You Like Me, You Really Like Me! (Wait a Minute – Was That a Trick Question?)


grinning man

No matter how accomplished someone is at designing landscapes, selling cupcakes or writing novels, common sense has an unfortunate way of flying out the window whenever the press comes calling with a request for an interview. For those unaccustomed to being in the media spotlight, there’s a tendency to embrace a predisposed view that every reporter will be (1) their new best friend or (2) their worst enemy.

To err in either extreme not only impacts the comfort level of both parties but also colors the quality – and quantity – of content imparted. In my years as a freelance journalist, I’ve had no shortage of interviewees who giddily hug me upon first introduction, blather on about their last vacation, or tearfully confide they had terrible childhoods that no amount of therapy can remedy. I was even asked once if I could pick up a latte for a female bank executive on my way to our meeting because she hadn’t had time for breakfast. (Apparently she had already decided that such are the favors one asks of potential BFFs.) On the flip side, I’ve had just as many interviewees who – when asked why they went into the cupcake business – folded their arms, squirmed in their chairs, squinted their eyes and responded defensively, “Why do you want to know?”

The fact of the matter is that unless you’ve pilfered squillions from the company coffers or bulldozed the habitat of endangered muskrats to expand your parking lot, the media only wants one thing in a feature profile or advertorial: to get great stories from individuals who have not only positioned themselves as experts in topical, consumer-interest subjects but who can also provide entertaining, well-focused, informative, inspirational and/or memorable segments with a strong takeaway value for the media outlet’s core audience.

If you adhere to that approach in your professional relationships with the press, you’ll soon become the media darling who gets invited back time and again…and at absolutely no advertising cost to your business.


Here’s the lineup of this month’s blogs by my guest contributors:

Conquering Sales the Entrepreneurial Way – by Mandy Wildman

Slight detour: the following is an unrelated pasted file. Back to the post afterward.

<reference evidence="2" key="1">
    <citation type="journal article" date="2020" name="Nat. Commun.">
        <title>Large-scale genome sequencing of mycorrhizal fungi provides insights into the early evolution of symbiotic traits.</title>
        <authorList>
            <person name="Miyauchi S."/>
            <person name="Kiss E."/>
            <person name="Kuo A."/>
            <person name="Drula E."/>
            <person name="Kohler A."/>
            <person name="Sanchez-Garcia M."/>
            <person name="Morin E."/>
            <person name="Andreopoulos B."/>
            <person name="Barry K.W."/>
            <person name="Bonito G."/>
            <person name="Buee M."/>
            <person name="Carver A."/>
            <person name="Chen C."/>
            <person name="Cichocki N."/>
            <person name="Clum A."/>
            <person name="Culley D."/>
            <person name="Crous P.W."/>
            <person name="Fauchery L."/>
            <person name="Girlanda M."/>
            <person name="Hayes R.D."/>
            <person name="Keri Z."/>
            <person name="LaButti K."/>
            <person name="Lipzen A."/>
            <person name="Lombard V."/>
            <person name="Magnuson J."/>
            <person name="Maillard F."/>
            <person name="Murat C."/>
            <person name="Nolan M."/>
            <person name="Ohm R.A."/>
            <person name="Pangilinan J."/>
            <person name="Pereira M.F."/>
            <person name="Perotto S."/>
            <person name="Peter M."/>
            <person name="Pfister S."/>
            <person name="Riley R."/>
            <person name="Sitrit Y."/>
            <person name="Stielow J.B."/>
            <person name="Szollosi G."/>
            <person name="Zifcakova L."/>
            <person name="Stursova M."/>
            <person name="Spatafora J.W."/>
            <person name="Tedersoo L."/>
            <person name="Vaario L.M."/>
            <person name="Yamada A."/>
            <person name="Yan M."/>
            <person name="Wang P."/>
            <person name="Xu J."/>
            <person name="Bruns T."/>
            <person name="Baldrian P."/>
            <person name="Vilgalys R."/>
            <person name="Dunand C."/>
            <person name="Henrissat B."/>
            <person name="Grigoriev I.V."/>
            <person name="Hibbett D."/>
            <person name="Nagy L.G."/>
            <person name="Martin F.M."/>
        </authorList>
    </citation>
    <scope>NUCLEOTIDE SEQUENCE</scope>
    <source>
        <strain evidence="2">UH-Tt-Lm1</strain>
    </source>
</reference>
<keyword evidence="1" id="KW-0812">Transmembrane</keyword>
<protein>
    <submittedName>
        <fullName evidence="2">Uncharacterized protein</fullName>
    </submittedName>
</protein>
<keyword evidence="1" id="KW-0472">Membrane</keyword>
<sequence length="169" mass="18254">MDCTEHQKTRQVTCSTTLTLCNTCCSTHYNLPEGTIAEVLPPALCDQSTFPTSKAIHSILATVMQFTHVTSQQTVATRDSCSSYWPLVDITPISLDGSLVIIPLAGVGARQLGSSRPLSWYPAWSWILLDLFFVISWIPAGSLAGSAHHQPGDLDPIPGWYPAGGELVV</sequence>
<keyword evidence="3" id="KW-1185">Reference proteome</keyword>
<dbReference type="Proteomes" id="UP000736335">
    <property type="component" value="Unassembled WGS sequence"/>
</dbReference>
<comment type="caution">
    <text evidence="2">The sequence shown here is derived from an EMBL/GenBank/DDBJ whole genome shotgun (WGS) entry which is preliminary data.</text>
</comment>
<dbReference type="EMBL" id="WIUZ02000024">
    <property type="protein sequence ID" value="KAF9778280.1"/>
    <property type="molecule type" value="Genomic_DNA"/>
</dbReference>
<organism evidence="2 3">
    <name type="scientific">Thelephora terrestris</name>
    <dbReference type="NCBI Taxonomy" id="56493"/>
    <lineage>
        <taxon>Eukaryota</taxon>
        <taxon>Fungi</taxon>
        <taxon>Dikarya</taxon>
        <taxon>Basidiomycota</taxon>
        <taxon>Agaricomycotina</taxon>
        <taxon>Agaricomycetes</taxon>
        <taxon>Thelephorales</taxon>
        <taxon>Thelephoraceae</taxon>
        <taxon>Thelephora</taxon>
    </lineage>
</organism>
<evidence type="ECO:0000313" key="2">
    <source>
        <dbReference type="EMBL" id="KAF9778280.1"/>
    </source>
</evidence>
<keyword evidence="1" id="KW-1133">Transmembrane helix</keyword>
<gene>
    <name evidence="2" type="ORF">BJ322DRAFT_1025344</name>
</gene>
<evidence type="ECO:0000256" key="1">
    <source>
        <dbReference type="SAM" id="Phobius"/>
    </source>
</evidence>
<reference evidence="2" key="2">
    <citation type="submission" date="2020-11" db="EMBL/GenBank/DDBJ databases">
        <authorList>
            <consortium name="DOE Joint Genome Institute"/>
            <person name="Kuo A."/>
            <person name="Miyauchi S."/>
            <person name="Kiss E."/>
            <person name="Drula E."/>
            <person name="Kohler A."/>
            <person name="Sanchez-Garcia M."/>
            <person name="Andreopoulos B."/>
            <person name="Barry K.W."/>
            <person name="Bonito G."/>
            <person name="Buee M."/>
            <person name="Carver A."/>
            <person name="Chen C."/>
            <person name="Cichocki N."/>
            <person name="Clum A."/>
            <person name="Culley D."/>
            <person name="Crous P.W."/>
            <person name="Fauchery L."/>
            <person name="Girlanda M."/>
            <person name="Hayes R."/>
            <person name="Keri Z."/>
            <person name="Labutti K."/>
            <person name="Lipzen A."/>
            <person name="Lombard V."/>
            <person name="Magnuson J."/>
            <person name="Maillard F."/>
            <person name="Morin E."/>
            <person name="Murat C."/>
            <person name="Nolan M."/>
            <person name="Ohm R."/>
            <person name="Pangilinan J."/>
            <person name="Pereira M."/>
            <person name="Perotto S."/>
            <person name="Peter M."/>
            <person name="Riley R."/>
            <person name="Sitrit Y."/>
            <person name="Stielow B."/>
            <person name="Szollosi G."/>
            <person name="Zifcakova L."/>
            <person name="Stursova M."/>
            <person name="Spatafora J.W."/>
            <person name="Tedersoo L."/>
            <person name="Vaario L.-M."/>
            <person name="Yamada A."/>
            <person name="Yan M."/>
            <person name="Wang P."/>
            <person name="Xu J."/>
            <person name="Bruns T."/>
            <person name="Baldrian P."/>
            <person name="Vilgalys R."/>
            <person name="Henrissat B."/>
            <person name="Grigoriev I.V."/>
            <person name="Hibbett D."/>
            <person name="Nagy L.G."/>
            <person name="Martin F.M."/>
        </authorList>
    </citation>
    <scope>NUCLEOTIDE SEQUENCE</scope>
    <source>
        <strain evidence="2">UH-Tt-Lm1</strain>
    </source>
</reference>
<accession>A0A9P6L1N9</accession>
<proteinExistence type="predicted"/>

Next Stop, Success: A How-To Guide For Interns – by Olivia Meena

Ask the Content Marketing Guru: 6 FAQs on Low Cost Lead Driving – by Taylor Calhoun

Is an SEO Specialist Really Necessary for Your Business? – by Clare Evans

Podcasting: Separating Yourself From The Pack – by Craig Price




The Things That Come Back to Haunt You

If you’re a parent, you’re probably familiar with the following conversation, a scene that takes place at the breakfast table on a weekday morning

CHILD: My class is having a Halloween party.

MOM: That sounds like fun.

CHILD: We all have to wear costumes. Can you make me one?

MOM: Sure, honey. What do you want to be?

CHILD: (with a shrug) I dunno. Maybe a dinosaur. Or Spiderman. Or a pirate.

MOM: Okay. So when do you need this?

CHILD: Today.

On the one hand, maybe your child thinks you have super-powers to just whip these creations up in a nanosecond. On the other hand, forgetfulness on his part doesn’t constitute emergency on your part and maybe this is an opportunity to impart a lesson. In either case, you’re still the one who comes off looking badly to your child, his peers, and his teachers if your first reaction after panic is to mumble an apology and then do absolutely nothing.

It’s the resourceful mom who takes a pair of scissors to an old shirt and pants, pats flour on his face and arms, rims his eyes with dark eye shadow, musses his hair and sends him off as a zombie. Crisis averted. And maybe he even comes home with a prize, no one the wiser that the whole ensemble was improvised in 20 minutes with items already on hand.

So what does this have to do with the media biz?

If you’re the owner of any type of business – including those in which you promote your talents as a writer, artist, musician – it’s only a matter of time that you’ll get a last-minute call from a journalist asking if you’re available for an interview. This usually occurs when a scheduled story falls through the cracks and there’s suddenly an opening that has to be filled. Under these circumstances, the worst thing you can say is, “Uh, can you call me the end of next week so I can throw something together?”

Trust me, you will not get called back. Why? Because there are enough other people with the wits to have anticipated this moment and assembled whatever a journalist needs to move the story forward – a press kit, plucky quotes, photos, a professional website. Not only does such preparation save them the stress of a zero-hour scramble but also averts the scary tragedy of a flaky reputation in the very circles they can’t afford to ignore.


Here’s the lineup of this month’s blogs by my guest contributors:

How to Make Your Advertising Appetizing – by Brandy Wheeler

Your Business Elevator Pitch – by Noelle Sterne

Your Brand as an Adjective: How to Define Your Brand with Design – by Pete Kelly

Choosing a Professional Photographer – by Devin Ford